Curate Engagement with Zoom Rooms
If you follow the Meeting Nerd Blog, you already know the golden rule of corporate functions: whether online or in-person, you must include a networking element for your program to be called an event.
In previous posts, I’ve already covered how to show up virtually, how to know if Zoom is the right platform for your event, and how to make your next Zoom zing. Today, let’s take a deeper dive into the key advantage of Zoom engagement: Breakout Rooms.
While so much of the workforce is still virtual, you need a few clever tricks up your sleeve to run engaging networking events. That’s where Zoom Breakout Rooms come in.
Breakout Rooms allow you to split your Zoom call into separate sessions. The meeting host can assign rooms manually, randomly, or allow participants to choose their own Breakout Rooms. Regardless of participant settings, the meeting host can switch between sessions at any time.
If you’ve never heard of a Zoom Breakout Room or you don’t know how to use them, you can get a walk-through tutorial here.
Pro tip: If you are a Zoom Basic or Pro user, you will only be able to host up to 100 participants, including yourself, per meeting. If your event will have more attendees than that, you can opt into Zoom’s “Large Meeting” add-on, which will allow up to 500 or 1,000 participants, depending on which license you choose. How to heighten Zoom Room networking engagement:
Be wise with time allotment for Breakouts
People often take quick breaks going into or out of new breakouts to grab water, etc. Transitioning can take a little more time than anticipated as guests turn on their cameras and mics or deal with any unexpected tech issues. Factor in a little time at the beginning of each session for introductions and small talk so people guests can adjust to their new group.
Keep things comfy
The point of utilizing Breakout Rooms is to cultivate human connection, and sometimes meeting new people can be awkward - especially online. Plan out some fun and casual discussion topics your guests can start with while they get used to a more intimate setting.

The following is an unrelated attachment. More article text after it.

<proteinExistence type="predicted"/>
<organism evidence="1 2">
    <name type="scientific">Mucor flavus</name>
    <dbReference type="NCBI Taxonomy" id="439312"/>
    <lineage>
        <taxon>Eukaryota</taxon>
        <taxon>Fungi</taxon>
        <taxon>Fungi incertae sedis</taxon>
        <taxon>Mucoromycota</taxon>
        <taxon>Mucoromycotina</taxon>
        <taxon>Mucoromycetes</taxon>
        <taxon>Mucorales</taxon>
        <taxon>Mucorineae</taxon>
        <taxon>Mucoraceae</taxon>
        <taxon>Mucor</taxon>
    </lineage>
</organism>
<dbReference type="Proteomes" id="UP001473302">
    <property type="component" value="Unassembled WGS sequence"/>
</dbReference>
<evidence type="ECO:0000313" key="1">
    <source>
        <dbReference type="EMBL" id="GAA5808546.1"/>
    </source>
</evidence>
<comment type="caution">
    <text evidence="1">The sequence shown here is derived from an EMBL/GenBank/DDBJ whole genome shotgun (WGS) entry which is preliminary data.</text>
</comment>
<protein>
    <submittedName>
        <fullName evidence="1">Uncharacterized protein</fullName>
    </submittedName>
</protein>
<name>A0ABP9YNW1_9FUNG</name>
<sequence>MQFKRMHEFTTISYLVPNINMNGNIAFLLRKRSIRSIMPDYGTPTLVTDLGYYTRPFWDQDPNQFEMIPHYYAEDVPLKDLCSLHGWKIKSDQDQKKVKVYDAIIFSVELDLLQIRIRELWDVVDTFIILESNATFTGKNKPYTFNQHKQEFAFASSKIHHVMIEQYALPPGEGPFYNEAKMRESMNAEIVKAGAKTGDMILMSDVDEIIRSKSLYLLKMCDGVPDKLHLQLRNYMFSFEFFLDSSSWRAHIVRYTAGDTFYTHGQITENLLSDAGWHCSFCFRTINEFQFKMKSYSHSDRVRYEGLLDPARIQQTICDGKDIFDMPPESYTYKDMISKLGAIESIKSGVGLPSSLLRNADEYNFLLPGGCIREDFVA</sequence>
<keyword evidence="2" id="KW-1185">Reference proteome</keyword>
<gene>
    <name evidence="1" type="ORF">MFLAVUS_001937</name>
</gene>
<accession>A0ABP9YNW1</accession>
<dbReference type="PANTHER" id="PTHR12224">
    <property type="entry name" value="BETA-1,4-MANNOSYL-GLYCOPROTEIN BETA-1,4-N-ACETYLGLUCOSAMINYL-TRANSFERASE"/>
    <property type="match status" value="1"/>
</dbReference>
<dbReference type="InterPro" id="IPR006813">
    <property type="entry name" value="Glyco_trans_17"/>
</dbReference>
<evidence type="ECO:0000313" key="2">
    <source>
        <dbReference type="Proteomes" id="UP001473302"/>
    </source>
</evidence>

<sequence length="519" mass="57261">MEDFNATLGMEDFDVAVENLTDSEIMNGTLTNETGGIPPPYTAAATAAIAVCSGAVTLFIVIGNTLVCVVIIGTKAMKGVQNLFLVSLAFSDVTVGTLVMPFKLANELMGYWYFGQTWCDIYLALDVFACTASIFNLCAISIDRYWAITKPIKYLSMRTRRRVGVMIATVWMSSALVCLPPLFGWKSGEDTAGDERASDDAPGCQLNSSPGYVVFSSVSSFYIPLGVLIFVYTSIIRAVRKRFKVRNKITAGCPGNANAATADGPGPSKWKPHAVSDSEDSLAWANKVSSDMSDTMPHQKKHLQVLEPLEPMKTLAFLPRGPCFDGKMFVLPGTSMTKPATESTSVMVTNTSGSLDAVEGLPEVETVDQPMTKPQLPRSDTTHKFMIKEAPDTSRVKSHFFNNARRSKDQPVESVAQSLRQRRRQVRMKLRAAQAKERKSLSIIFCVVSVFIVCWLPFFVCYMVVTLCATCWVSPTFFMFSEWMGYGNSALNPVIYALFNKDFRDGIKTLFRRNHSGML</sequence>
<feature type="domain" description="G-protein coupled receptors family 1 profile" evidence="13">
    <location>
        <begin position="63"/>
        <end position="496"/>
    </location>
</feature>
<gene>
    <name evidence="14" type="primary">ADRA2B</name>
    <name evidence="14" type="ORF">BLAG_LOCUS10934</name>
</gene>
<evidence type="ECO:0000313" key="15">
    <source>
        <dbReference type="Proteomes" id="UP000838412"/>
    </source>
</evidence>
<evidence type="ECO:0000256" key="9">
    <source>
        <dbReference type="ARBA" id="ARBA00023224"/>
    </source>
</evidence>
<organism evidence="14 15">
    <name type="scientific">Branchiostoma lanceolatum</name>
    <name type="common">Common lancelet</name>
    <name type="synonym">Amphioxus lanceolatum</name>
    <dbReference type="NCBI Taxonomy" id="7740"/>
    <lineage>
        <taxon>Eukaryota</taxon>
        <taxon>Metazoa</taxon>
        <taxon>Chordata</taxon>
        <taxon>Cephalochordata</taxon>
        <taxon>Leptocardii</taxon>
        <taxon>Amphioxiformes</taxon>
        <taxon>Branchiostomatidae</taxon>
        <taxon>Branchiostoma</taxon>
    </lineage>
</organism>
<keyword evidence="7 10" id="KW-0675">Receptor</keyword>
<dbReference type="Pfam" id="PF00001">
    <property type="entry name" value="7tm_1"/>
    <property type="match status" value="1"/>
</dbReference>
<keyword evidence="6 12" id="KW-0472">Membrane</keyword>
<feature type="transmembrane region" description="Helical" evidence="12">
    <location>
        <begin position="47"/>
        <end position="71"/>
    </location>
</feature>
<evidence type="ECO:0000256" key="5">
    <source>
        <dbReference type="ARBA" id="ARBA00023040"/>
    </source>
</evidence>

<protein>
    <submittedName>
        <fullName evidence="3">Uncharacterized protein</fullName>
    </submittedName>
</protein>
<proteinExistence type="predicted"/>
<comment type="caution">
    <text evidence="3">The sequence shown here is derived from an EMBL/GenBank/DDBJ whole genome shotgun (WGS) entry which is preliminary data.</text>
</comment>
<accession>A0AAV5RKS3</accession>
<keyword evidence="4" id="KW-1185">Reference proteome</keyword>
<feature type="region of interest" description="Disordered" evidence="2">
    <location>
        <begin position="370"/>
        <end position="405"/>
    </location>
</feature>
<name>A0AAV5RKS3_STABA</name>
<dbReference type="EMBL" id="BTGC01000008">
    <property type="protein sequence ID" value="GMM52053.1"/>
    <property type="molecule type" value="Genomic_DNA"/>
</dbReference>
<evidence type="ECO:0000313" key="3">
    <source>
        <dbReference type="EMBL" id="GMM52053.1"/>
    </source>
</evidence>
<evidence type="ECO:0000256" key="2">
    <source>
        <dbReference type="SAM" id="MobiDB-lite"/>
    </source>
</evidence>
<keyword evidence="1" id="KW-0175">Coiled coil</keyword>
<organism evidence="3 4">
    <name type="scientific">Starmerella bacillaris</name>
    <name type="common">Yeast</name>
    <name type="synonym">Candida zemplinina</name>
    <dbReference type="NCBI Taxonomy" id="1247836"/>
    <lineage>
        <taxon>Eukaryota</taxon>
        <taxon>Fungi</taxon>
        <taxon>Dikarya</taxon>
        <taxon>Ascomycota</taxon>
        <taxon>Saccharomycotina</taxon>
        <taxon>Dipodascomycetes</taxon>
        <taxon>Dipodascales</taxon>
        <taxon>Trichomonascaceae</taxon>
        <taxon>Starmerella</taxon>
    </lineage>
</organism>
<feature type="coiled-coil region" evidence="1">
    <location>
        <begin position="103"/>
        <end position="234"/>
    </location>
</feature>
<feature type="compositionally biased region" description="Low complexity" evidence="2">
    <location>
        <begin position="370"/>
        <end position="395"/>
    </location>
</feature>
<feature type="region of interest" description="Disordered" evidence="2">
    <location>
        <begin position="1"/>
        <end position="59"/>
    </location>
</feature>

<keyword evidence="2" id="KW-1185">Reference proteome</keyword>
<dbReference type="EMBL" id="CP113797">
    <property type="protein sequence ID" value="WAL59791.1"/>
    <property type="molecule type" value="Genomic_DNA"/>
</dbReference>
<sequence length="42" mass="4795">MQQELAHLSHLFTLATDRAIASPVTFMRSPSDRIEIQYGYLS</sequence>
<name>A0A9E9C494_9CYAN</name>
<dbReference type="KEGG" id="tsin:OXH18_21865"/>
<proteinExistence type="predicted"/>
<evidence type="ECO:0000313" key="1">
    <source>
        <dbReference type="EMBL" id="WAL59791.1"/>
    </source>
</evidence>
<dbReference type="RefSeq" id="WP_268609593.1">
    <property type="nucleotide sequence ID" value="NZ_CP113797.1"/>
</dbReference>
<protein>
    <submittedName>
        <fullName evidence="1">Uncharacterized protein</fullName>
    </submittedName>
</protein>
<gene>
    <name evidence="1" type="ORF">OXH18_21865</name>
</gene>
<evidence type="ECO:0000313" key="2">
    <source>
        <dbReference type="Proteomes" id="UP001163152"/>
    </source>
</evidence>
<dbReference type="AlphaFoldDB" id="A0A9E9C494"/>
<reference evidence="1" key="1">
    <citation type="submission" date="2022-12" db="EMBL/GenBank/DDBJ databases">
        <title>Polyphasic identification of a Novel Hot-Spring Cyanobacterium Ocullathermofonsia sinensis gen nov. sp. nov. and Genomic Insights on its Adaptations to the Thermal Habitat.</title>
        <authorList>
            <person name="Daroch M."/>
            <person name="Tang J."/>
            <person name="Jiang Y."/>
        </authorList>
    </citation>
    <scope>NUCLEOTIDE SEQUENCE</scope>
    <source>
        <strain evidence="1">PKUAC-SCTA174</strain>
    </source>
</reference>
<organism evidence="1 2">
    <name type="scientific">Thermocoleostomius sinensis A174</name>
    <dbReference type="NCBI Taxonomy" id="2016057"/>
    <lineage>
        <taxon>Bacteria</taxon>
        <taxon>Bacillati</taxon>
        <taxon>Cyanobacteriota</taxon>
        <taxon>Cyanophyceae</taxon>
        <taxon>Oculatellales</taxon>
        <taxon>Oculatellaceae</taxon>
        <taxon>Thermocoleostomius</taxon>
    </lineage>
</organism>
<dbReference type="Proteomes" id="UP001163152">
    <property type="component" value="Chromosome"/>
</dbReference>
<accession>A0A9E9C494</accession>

Mix it up a bit
Whatever the overall goal of your event is, don’t forget Breakout Rooms are one of the few ways your guests will be able to network face-to-face. Consider eliminating facilitators for some sessions. Instead, bring everyone back into the main meeting to give the next discussion topic, then re-send them into new breakout rooms. This way, they get to connect with even more people.
Drop in on the sessions
As the host, you can pop in and of Breakout Rooms to check on how your guests are doing. Don’t forget to be visible, available, and allow your guests to ask questions as they go.
Breakout Activities for Small Groups:
After the attendees have been split into their Breakout Rooms, provide them with discussion prompts so they can share ideas about the presentations.
To keep a verbal brainstorming activity high-energy, discourage criticism, debate, or discussion. For this exercise, quantity over quality is the name of the game. Encourage them to volunteer as many ideas as possible, as fast as possible, piggyback off of each other’s ideas to maintain a rapid flow.
Provide a discussion prompt posing a problem that needs a solution. Have each participant, one at a time, share an idea about how they might resolve the scenario. After everyone has contributed, have them each go around again and share why their idea might not work. On the third cycle, have them share a revision of their idea and discuss their thought process.
Reflections and takeaways
Wrap up your Breakouts with a session for your attendees to reflect on the event and share their takeaways. This is also the perfect opportunity to provide them with any feedback surveys or evaluation materials you can use to adjust and improve your next virtual event!